But if you have bitter envy and self-seeking in your hearts, do not boast and lie against the truth. This wisdom does not descend from above, but is earthly, sensual, demonic. For where envy and self-seeking exist, confusion and every evil thing are there. But the wisdom that is from above is first pure, then peaceable, gentle, willing to yield, full of mercy and good fruits, without partiality and without hypocrisy. Now the fruit of righteousness is sown in peace by those who make peace. (James 3:14-18)
St Gregory of Nyssa, lists envy as the passion which causes evil, in this thought he is in line with other Patristic writers who felt Satan’s motivation for leading humans into sin was Satan’s own envy of humans. The devil was envious of how God loved us humans and so determined to trick us away from God so that God would turn against us. God for His part has done everything to defeat Satan and to keep humans in communion with Him. St Gregory writes:
“Envy is the passion which causes evil, the father of death, the first entrance of sin, the root of wickedness, the birth of sorrow, the mother of misfortune, the basis of disobedience, the beginning of shame. Envy banished us from Paradise, having become a serpent to oppose Eve. Envy walled us off from the tree of life, divested us of holy garments, and in shame led us away clothed with fig leaves.
According to Gregory it is envy, not sexual sin which led Eve and Adam to death. Envy is the first sin, and the motivation for Satan’s effort to destroy humanity. It is the original sin, which makes envy the mother and father of death and misfortune. Gregory even anthropomorphizes Envy – envy becomes incarnate as the serpent in order to speak to and tempt Eve and Adam. Envy thus became the conduit allowing all other human sin to enter our hearts and minds. Gregory continues:
Envy armed Cain contrary to nature and instituted the death which is vindicated seven times (Genesis 4:24). Envy made Joseph a slave (Genesis 37:11). Envy is the death-dealing sting, the hidden weapon, the sickness of nature, the bitter poison, the self-willed emaciation, the bitter dart, the nail of the soul, the fire in the heart, the flame burning on the inside.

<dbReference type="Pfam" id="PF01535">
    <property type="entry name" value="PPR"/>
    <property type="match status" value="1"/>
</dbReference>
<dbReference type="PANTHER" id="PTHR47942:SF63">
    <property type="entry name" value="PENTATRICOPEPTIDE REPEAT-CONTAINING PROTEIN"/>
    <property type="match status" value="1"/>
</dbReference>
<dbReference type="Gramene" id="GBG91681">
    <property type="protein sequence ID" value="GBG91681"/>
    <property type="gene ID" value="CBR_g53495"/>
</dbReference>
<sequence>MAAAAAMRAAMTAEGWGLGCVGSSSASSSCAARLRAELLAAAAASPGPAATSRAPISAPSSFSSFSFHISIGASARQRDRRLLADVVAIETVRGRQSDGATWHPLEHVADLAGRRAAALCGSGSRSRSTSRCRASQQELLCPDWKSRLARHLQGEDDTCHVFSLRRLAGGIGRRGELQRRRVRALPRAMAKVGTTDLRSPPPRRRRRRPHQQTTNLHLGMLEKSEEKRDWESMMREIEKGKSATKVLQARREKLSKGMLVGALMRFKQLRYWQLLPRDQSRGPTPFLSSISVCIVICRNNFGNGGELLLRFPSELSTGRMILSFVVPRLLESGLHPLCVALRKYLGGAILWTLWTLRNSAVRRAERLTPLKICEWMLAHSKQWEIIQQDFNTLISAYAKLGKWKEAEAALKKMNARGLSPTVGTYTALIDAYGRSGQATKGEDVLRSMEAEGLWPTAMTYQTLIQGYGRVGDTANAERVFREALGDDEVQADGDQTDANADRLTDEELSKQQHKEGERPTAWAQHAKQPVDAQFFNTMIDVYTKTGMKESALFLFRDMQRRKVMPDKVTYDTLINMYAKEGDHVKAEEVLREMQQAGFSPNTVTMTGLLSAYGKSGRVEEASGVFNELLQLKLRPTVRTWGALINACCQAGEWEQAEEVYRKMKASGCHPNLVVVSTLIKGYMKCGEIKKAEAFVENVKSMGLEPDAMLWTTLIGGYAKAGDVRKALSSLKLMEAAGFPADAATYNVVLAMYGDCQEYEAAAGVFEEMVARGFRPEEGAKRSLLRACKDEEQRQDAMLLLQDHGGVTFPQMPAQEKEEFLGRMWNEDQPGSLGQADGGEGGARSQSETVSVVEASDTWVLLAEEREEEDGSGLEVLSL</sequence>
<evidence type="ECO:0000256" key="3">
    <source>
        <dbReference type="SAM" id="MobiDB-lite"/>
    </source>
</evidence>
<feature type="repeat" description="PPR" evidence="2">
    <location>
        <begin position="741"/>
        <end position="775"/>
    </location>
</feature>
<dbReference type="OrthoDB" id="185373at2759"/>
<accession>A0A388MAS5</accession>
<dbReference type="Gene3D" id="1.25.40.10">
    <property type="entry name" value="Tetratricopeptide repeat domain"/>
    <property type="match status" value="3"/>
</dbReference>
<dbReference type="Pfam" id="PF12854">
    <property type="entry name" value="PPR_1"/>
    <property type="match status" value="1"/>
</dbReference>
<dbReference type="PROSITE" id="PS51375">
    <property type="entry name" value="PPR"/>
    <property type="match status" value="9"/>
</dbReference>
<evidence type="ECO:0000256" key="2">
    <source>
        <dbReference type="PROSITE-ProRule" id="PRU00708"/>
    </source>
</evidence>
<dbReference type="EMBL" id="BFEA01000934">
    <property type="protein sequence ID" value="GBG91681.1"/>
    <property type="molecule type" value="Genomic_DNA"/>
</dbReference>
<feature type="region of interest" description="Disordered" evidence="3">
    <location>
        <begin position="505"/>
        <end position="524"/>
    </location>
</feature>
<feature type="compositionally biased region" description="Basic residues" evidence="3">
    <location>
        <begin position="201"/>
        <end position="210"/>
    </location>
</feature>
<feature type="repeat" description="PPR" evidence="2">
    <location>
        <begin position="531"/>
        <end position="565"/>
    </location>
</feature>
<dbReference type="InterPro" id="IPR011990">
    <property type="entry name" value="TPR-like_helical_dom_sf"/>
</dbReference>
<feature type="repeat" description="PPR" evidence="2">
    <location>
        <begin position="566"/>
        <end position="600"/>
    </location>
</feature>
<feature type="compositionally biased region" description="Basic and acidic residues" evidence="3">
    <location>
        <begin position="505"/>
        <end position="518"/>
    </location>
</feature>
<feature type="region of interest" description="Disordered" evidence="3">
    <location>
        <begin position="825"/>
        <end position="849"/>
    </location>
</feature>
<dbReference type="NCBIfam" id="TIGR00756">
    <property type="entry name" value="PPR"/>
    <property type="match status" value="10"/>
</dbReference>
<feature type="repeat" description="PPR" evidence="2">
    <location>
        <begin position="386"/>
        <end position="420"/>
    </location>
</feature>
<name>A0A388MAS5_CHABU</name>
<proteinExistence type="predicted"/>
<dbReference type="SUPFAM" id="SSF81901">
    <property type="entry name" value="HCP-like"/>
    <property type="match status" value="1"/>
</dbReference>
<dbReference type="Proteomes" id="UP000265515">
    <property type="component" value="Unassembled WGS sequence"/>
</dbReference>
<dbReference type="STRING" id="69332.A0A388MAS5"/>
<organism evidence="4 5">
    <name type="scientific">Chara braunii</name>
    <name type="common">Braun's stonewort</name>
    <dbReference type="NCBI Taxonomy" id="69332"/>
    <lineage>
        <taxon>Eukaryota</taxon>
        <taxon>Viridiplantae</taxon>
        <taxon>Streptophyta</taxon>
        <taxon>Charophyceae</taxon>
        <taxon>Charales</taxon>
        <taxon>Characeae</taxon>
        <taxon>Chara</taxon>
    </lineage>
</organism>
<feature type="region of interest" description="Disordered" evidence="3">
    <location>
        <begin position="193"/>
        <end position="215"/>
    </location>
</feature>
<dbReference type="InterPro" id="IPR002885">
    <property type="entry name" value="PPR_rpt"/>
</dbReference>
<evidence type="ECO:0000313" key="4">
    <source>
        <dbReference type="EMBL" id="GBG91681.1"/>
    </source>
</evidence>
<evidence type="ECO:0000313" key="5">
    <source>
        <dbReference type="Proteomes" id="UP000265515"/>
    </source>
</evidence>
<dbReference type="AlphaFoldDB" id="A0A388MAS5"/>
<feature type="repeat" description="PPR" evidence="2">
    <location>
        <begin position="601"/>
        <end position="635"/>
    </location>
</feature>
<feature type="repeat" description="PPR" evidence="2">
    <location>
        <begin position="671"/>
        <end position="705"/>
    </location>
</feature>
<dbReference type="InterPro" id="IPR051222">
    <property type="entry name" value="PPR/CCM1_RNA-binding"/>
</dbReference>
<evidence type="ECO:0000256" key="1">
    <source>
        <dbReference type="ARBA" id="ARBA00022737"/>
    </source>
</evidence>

Gregory is clear that many of the first human sins were caused by the vice, envy. It is a terrible power in human lives. Gregory goes on to describe just how great a sickness envy or jealousy are. Envy doesn’t begin because something bad has happened to me, it begins because something good has happened to someone else. I sinfully and wrongly experience their good fortune as my loss. So rather than offering thanks for their blessings, I desire to deprive them of their good fortune. Envy distorts how I see my neighbor. If I experience good fortune, again instead of offering thanksgiving and sharing the blessing, envy pushes me to revel in my superiority over the neighbor and to enjoy making them feel unfortunate for not sharing in my blessing.
For envy, it is not its own misfortune but another’s good fortune that is unfortunate. Again, inversely, success is not one’s own good fortune but the neighbor’s misfortune. Envy is grieved at the good deeds of men and takes advantage of their misfortunes. . . . Anyone who is in the power of this sickness is destroyed by the happiness of his neighbors.” ( THE LIFE OF MOSES, pp 120-121)
I am reminded of an old joke I once heard from a woman who was involved in trying to help Western business people understand the Balkan mindset as they attempted to do business start-ups in the Balkans. The joke: Three men were stranded on a desert Island. One of them finds an old bottle, which he opens and out pops a Jeanie. The Jeanie says each will be granted one wish. The Frenchman says, “My neighbor has the best vineyard in all of France, I wish I had a vineyard just like hers.” The Jeanine immediately granted the wish.
The German said, “My neighbor has the best car in all of Europe, I wish I had a car like hers.” Again the Jeanie instantly made it come true. Lastly, the man from the Balkan said intentionally, “My neighbor has the best donkey in all of the Balkans, I wish that donkey would die.” Envy – the destroyer of good fortune!
To overcome the sin of envy, one has to move beyond mere self-fulfillment in order to discover true godly love. “Love is patient and kind; love is not jealous or boastful; it is not arrogant or rude. Love does not insist on its own way; it is not irritable or resentful; it does not rejoice at wrong, but rejoices in the right. Love bears all things, believes all things, hopes all things, endures all things” (1 Corinthians 13:4-7).
“Maybe our postmodern, pluralist world is one which requires our reading of Scripture to challenge exclusiveness, to go beyond mere tolerance to respect, to recognize how fundamentally important is the ‘Other’ for our own identity . . . A biblical spirituality demands more than self-fulfillment, as one discovers oneself through compassionate and mutual engagement with others, especially those who are different. It is in this way that our citizenship in heaven impinges profoundly on our earthly existence.” (Frances Young, BROKENNESS & BLESSING, p 101)